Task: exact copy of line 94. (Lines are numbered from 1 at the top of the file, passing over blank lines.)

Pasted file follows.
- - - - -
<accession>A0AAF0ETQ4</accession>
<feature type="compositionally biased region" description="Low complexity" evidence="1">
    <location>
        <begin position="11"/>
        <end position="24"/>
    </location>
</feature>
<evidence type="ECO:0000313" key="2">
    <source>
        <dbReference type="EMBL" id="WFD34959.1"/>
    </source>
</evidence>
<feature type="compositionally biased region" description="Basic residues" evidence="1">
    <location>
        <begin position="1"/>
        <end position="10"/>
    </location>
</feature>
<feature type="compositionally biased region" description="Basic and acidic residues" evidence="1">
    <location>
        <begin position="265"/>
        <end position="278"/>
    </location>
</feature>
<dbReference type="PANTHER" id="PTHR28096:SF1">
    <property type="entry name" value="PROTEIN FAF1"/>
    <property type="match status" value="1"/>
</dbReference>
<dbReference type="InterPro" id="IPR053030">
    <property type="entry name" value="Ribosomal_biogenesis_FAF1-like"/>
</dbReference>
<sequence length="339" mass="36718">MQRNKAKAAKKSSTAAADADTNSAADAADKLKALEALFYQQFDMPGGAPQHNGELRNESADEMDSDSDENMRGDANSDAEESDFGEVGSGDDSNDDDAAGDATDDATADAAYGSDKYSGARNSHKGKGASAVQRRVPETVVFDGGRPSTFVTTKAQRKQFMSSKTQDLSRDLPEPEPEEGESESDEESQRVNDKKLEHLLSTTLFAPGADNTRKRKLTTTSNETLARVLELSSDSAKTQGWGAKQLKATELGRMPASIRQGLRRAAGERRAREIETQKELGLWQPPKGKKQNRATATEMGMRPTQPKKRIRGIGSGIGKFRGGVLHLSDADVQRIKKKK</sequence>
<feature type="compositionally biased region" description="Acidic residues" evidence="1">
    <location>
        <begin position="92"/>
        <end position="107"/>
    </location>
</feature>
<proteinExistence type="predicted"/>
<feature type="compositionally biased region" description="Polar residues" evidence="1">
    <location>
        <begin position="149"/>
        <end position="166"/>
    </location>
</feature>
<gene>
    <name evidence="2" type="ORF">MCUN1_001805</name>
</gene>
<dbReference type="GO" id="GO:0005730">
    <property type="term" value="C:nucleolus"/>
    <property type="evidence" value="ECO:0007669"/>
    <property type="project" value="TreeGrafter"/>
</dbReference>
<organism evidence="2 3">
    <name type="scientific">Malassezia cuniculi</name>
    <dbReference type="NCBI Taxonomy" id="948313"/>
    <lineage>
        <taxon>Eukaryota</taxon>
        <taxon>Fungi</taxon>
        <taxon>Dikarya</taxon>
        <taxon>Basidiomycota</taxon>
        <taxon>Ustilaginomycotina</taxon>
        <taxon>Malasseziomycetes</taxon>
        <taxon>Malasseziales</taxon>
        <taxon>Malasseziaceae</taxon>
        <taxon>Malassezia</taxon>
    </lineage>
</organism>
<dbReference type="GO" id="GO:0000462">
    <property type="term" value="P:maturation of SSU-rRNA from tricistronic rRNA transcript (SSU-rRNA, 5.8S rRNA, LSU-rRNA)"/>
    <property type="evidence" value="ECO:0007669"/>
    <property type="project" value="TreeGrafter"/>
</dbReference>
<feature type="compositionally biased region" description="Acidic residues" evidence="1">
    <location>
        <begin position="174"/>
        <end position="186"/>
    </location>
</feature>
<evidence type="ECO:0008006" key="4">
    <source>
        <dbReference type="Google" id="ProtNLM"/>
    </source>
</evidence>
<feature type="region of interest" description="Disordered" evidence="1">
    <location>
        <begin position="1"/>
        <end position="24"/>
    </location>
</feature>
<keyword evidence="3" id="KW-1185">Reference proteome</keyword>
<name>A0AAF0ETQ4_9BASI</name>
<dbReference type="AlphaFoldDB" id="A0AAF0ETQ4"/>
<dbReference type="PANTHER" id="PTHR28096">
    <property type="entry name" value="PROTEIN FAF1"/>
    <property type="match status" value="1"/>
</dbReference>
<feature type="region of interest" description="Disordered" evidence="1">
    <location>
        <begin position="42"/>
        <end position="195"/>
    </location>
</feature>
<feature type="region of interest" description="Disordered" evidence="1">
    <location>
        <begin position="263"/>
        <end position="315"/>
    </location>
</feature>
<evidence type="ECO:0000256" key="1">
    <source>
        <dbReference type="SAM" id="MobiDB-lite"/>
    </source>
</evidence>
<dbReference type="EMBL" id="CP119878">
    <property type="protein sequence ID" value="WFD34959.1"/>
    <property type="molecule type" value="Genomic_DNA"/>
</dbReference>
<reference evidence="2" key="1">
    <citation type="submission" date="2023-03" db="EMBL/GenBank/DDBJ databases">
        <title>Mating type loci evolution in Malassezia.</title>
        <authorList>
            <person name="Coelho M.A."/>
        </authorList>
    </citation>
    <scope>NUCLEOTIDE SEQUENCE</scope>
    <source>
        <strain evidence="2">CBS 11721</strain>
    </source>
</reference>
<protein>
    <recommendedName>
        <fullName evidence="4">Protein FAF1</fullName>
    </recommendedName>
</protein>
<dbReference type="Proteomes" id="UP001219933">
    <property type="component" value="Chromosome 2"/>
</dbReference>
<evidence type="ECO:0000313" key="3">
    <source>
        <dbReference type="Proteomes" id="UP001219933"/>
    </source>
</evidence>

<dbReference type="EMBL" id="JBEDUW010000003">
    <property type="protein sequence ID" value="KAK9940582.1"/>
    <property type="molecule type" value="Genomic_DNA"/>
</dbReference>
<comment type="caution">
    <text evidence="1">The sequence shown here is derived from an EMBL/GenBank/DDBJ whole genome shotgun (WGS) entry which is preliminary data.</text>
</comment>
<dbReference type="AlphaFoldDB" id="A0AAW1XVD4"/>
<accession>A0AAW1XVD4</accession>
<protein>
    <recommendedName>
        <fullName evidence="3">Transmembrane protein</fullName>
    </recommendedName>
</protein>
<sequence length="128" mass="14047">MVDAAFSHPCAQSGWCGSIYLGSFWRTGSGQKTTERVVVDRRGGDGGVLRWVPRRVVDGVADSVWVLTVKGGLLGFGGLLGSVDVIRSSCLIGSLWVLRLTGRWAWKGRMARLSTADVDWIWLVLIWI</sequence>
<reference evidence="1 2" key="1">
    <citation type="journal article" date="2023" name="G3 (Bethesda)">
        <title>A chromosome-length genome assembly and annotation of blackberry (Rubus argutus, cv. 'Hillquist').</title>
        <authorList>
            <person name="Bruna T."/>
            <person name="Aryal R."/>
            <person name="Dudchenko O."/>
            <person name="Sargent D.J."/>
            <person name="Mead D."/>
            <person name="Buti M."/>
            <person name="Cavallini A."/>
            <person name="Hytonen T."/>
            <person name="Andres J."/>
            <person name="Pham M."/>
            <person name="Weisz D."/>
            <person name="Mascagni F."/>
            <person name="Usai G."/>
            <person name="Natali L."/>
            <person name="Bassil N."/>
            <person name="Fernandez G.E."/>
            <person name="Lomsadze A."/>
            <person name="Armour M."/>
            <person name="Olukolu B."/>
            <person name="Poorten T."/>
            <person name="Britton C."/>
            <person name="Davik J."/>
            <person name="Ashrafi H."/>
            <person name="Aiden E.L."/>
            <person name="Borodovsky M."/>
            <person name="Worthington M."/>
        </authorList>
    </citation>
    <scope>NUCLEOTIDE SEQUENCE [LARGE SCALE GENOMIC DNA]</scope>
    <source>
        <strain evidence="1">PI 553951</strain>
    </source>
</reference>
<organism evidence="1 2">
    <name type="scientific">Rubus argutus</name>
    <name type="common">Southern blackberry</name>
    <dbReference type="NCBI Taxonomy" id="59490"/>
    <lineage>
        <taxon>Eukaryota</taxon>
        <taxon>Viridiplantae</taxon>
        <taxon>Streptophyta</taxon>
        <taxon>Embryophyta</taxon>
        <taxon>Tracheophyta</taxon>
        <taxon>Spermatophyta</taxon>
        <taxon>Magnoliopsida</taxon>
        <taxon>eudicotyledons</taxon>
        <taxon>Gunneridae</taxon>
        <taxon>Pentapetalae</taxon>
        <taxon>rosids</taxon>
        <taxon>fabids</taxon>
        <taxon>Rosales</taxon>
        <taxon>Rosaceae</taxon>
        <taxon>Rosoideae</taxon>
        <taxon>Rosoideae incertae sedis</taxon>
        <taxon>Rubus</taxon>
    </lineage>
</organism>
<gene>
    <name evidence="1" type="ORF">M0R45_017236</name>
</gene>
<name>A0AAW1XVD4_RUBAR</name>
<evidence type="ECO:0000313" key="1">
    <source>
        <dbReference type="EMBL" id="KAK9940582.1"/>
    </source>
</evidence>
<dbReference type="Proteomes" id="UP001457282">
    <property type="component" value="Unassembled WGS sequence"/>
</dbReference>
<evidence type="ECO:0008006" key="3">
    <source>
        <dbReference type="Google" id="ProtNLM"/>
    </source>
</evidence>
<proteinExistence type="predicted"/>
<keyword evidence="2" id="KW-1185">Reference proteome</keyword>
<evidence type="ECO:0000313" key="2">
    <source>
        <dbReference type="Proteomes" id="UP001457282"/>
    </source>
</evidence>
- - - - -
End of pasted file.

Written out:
<dbReference type="PANTHER" id="PTHR28096">